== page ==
From one ancestor, he made all nations to inhabit the whole earth, and he allotted the times of their existence and the boundaries of the places where they would live, so that they would search for God and perhaps grope for him and find him—though indeed he is not far from each one of us. For ‘In him we live and move and have our being’; as even some of your own poets have said, ‘For we too are his offspring.’ Since we are God’s offspring, we ought not to think that the deity is like gold, or silver, or stone, an image formed by the art and imagination of mortals.

While God has overlooked the times of human ignorance, now he commands all people everywhere to repent, because he has fixed a day on which he will have the world judged in righteousness by one whom he has appointed, and of this he has given assurance to all by raising him from the dead.”
For centuries, this story has been the model for evangelism. Paul taught us how to toss out the bait. “Athenians,” he said, “I see how extremely religious you are in every way.” And then he praises their object of worship. “I went through the city and looked carefully at the objects of your worship, I found among them an altar with the inscription, ‘To an unknown god.”

Paul sounds accepting…sounds like a man interested in an intellectual conversation about how some come to see God differently than he… then comes the zinger. “What you worship as unknown is actually known, at least to those of us who have a corner on the truth market.

Listen up, says Paul, we know who God is…we know and you don’t and we are here to save you. There is only one way and if you’ll hear me out, I will show you the way. And then comes the topper. Paul says God has ignored your ignorance up until now. God’s judgment will be up on you soon. You’re either with us and “in” or you see God differently and you are “out.”

That’s the sort of thing I heard growing up in the Protestant church but it didn’t make any sense to me…it didn’t square with Jesus’s teachings. The Good Samaritan never once tried to convert the man he found along the roadside. He bound up his wounds and found him help…and then went quietly on his way. The inconsistency between what Jesus taught and what my pastors were telling us is was why I left the church as a teenager and didn’t come back until I became a parent and reluctantly decided that while I didn’t need church, my children did.

It was there that I was inspired to help start the Habitat for Humanity chapter in Cheyenne. It was then at First Christian. Highlands was a big part of it. The founder of HFH was a fellow named Millard Fuller. Millard was a rich man who literally awakened one morning and gave it all to the poor and started HFH. You know how Habitat works. Those who “have” help build houses for those who “have-not.”
Along the way, Millard often ran into complaints from fellow Christians. “I want to do this but I can’t work alongside Mormons…or Catholics…or Jews…or…Muslims or…on and on it went. People. Most often Christians of one flavor or another objected to working with those whose theology differed. Millard’s response was what he called “the theology of the hammer.”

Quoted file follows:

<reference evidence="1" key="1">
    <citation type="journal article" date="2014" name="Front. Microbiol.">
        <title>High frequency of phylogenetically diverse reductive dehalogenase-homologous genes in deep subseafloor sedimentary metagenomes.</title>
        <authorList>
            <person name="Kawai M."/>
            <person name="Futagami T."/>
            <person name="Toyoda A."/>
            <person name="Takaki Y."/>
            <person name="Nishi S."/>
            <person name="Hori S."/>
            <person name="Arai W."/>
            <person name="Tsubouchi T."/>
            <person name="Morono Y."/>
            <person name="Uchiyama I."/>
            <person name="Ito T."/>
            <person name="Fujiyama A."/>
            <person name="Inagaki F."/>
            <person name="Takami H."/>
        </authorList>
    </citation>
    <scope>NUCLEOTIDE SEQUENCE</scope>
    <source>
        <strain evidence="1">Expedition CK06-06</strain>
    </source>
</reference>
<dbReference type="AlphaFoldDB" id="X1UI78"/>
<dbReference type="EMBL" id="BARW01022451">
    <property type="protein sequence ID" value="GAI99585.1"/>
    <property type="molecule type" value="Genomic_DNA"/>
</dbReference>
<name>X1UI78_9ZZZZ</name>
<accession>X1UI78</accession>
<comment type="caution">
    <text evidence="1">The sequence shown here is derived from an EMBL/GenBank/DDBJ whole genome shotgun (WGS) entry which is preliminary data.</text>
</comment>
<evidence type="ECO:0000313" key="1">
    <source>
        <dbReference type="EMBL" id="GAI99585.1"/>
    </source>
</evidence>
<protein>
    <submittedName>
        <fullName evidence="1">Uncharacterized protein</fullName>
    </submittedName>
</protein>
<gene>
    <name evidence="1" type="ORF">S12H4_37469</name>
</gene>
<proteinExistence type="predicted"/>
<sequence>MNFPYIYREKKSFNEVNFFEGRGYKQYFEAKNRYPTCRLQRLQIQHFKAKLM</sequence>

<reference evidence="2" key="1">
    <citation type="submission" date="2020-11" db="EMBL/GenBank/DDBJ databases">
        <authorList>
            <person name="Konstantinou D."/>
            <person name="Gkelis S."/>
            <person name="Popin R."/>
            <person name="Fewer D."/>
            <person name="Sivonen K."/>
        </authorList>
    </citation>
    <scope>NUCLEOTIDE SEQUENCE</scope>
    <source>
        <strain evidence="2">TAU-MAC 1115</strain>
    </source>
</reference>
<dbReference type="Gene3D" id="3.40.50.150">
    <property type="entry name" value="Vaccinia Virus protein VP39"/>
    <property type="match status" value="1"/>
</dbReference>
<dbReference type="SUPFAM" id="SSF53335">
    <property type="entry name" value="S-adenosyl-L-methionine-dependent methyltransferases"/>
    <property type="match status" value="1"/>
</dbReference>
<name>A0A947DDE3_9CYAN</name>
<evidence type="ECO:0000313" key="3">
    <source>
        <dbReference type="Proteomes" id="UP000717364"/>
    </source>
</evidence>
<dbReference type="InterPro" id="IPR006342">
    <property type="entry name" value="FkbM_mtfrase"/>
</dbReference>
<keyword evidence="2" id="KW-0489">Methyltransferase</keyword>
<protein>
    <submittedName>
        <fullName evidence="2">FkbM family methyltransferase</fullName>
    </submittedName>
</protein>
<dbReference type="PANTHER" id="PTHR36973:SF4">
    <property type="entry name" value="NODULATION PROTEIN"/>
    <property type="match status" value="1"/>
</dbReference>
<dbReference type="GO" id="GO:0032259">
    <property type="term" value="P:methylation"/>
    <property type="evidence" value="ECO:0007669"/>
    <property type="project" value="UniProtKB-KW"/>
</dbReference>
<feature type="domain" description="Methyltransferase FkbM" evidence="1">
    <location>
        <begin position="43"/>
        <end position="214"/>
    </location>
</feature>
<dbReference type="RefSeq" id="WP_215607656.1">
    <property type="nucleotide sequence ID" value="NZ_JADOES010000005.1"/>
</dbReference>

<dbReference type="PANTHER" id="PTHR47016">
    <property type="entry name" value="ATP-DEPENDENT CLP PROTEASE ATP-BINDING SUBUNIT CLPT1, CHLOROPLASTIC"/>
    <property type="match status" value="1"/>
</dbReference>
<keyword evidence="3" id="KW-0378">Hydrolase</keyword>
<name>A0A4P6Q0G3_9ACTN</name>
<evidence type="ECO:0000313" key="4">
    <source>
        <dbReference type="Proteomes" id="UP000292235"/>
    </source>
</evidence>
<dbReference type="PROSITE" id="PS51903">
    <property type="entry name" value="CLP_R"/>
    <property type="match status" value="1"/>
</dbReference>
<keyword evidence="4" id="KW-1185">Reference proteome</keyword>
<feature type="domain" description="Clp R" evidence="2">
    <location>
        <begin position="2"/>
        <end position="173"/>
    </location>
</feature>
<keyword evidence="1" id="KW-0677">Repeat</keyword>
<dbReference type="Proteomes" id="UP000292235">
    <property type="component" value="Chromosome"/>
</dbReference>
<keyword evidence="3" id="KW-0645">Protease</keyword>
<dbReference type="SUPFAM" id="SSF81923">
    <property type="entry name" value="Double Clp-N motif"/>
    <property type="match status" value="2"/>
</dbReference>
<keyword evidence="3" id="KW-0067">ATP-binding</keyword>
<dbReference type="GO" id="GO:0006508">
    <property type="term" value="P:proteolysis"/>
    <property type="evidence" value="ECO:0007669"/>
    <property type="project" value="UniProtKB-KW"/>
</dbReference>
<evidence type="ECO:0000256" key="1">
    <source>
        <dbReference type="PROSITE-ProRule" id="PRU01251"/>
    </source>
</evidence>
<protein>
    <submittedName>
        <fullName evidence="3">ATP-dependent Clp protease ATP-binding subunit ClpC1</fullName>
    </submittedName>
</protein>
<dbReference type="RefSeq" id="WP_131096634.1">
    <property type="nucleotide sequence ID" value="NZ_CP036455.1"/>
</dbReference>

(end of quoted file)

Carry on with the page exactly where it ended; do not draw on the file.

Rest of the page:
This theology is about bringing a wide diversity of people and faith communities together to build houses and establish viable, dynamic communities. It acknowledges that our political, philosophical and theological differences exist, but we can all find common ground using the hammers and nails as an instrument of God’s Love.

The theology of the hammer recognizes the problems of the world or even the problems down the street can’t be solved by people who find God in one way working alone without others who find God in an entirely different way or, I might add, without those who are skeptics, agnostics or even non-believers. It doesn’t matter how or whether you believe, we believe everyone has been given gifts that can be used to bring us a little bit closer to the Kingdom of God.

There’s another story that makes my point. It’s a Bibles and Beer story. It’s a story that begins like an old joke. “A Christian pastor, a Jewish Rabbi, and a Muslim Imam walked into a bar.” It does sound like the opening of a gag but it is actually how Bibles and Beer began 6 years ago. A Christian pastor, a Jewish Rabbi, and a Muslim Imam walked into Uncle Charlies and invited others of diverse faiths to join us.

A couple of years after it all began, one of our members, a Game and Fish biologist, came with a guest. He was from Kenya, Africa. He was a Muslim from a part of the world that saw very little cooperation or even friendships with Jews or Christians. He too was a biologist, a part of a delegation of African scientists who spent the summer in the U.S. studying with American scientists. This fellow came back every Monday evening and took part in our Bible study. At the end of the summer, they all returned to their African homes.

Before leaving, the entire delegation gathered to share what they had learned while in the U.S. Each took turns telling of the new veterinarian techniques they’d learned or about the wide-variety of research projects in which they’d been involved. When it came time for our Kenyan-Muslim friend to share, he said, “What I learned is that it is possible for Jews, Christians, and Muslim to sit together and study the Bible.”